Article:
Why 1960s sideboards are as good an investment as the best of Georgian

Why 1960s sideboards are as good an investment as the best of Georgian

Kya deLongchamps says the top 1960s sideboards are as good an investment as the best of Georgian

Low-slung, lushly veneered, almost unbearably cool, English and Scandinavian made sideboards became a staple course in our hunger for mid-century over the past 15 years. The hysteria for high waisted coffee pots and ceramic duck wall trios from the ‘50s may have quietened, but a good sideboard retains a purity of line that can survive stylistic changes and will sit with brand new or even layered period furnishings with equal ease.

Are you interested in not just staging retro furnishings but potentially making a return on the investment for you or the heirs to your earthly ballast? With the increasing challenge of factory-made, utility furniture for the growing middle-classes, not all mid-20th century pieces carry that essential quality.

Let’s separate the ordinary, everyday high street brown board from hand-crafted examples that are worth the hunt, the extra spend, and which will be most likely to be desirable at glossy 20th-century vintage sales in the future. These are just a few makers and firms to consider — trawl the catalogues of the top auction houses dealing with feted 20th-century design and you’ll find many more.

Geoff Kirk, mid-20th-century connoisseur and founder of Kirk Originals, takes to the boards: “The general rules of buying antiques apply to sideboards — if it can attributed to a named designer then it will hold its value and should rise as it becomes harder to source the better examples. The big names, Vodder, Wegner, Kristiansen, will always be collectable, and won’t come cheap. Look for lesser-known designs by Gunni Omann, Kai Winding, Hundevad, Klein and Mogensen, and search for some of the Norwegian designers from the period like Kayser and Afdal.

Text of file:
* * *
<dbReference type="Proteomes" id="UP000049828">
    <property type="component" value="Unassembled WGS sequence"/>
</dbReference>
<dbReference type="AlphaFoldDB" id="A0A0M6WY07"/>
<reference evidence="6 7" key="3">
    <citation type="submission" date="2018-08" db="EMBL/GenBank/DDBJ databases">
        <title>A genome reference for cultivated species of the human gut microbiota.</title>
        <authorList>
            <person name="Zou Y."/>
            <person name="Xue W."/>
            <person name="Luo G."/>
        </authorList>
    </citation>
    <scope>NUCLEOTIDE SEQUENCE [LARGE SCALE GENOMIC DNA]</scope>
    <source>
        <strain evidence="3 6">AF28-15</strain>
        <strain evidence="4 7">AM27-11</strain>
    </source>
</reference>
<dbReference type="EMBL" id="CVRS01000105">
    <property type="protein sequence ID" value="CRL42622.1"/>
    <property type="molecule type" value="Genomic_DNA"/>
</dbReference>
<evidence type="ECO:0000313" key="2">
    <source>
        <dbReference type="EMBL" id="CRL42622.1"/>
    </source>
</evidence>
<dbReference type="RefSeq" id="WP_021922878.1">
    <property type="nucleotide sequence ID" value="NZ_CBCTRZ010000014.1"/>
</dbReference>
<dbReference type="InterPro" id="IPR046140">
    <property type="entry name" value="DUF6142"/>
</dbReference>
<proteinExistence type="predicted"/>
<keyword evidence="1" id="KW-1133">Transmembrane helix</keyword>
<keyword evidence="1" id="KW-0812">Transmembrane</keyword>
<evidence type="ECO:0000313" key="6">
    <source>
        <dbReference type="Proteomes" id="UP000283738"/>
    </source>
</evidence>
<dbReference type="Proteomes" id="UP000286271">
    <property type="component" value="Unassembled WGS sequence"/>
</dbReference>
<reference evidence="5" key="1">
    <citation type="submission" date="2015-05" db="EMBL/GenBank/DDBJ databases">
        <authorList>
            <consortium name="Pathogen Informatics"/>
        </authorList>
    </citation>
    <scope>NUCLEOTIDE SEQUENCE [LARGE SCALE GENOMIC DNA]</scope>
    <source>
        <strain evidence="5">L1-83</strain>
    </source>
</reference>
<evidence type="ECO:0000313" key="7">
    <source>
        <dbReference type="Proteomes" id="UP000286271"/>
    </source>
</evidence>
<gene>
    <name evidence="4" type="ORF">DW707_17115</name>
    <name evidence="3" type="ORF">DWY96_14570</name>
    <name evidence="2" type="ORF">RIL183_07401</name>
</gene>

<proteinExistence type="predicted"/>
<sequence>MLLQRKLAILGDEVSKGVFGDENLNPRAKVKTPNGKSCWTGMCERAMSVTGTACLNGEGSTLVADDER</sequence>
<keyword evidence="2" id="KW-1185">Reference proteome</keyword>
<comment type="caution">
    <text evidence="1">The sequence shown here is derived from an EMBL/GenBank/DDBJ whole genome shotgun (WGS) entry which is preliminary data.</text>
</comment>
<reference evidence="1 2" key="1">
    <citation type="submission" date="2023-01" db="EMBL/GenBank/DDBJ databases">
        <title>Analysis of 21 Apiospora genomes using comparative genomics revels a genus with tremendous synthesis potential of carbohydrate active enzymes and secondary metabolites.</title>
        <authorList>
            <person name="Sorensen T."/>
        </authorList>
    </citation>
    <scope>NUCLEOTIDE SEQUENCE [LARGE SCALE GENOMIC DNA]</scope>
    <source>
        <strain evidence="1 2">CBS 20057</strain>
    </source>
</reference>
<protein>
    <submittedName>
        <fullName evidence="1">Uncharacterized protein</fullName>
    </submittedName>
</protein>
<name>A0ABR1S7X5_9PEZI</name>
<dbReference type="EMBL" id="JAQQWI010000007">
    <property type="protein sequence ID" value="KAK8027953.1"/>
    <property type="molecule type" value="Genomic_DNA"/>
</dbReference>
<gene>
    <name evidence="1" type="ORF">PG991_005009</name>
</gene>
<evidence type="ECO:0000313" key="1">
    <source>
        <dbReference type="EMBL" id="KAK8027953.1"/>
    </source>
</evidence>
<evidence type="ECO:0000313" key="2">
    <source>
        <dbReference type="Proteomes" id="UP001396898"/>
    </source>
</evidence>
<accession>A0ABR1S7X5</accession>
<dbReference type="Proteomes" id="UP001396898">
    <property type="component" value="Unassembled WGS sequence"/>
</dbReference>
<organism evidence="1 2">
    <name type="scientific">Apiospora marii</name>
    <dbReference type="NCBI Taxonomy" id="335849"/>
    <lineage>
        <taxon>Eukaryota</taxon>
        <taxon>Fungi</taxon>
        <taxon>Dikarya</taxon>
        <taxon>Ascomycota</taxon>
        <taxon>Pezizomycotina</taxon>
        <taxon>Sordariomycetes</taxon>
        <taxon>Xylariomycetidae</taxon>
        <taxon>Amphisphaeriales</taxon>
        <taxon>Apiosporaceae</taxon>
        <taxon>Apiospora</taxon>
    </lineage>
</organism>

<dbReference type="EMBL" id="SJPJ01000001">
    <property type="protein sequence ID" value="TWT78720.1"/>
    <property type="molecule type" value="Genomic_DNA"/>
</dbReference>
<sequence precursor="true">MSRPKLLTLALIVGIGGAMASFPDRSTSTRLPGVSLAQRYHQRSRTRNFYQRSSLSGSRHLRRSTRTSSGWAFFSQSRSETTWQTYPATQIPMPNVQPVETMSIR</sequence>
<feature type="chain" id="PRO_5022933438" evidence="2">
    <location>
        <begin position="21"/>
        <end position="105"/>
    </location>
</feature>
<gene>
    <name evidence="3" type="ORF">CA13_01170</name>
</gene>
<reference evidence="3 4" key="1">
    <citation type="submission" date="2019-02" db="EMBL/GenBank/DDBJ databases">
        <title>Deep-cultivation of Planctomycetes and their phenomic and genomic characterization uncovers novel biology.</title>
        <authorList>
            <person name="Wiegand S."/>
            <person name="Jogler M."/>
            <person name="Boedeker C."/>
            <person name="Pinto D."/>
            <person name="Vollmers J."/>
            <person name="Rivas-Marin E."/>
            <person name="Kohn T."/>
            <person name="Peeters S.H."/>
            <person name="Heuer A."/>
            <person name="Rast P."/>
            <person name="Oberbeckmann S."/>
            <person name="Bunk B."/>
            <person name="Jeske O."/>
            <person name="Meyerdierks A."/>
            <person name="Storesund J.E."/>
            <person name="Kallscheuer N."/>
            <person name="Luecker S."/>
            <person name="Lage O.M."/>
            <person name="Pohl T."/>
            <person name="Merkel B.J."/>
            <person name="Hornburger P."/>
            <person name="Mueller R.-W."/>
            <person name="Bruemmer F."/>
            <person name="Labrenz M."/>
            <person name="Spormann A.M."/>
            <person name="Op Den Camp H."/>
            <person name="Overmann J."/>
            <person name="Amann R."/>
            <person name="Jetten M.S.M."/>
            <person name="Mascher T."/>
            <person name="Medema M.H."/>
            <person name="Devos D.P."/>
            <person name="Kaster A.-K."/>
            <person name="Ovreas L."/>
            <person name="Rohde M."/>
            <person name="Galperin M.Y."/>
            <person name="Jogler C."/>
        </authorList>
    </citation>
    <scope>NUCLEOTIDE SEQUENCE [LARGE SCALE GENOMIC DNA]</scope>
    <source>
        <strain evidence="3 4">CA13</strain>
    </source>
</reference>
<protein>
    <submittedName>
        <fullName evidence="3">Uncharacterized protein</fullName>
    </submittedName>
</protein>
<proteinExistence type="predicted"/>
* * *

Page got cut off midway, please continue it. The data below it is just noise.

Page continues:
Why 1960s sideboards are as good an investment as the best of Georgian

“Original 1950s Ikea designs are becoming highly sought after (they employed some of the top designers of the period) and are certainly rising in value internationally. Some UK manufacturers, like McIntosh, brought in Danish designers to capitalise on the trend for the Scandinavian aesthetic, but it is definitely worth seeking out designs by lesser-known designers and smaller manufacturers such as Robert Heritage, Gordon Russell and Archie Shine. Irish designs include Brendan Dunne — we sourced one recently for the National Museum of Ireland.”

If you think you’ve seen the sideboards of Arne Vodder (1926-2009) before –- you have. The furnishings of this brilliant Dane have informed legions of cabinet-maker “flatter” pieces, and mass-produced high street storage style. Regarded as part of the second wave of Danish design he was close professionally and personally to the great Finn Juhl (1912-1989) graduating from the Danish Academy of Fine Arts in 1947. Vodder was determined on the same level of craftsmanship as Juhl and his contemporaries in the vanguard of Scandi-modern. He produced pieces for France and Son, Fritz Hansen, and Sibast Møbelfabrik and his sideboards in teak and rosewood with their integrated handles and sleek outline have a strong following.

US President Jimmy Carter purchased some Vodder for the White House when he took office in 1977. Look out for credenza and sideboards by Vodder with a marked asymmetry to the sections and a pleased, handle-free stack to the drawers. His most desirable sideboards have reversible doors with rosewood to one side and coloured lacquer face to the other. Many of his storage pieces were made for Sibast and will carry their trade medallion. Prices from €5,000 at auction.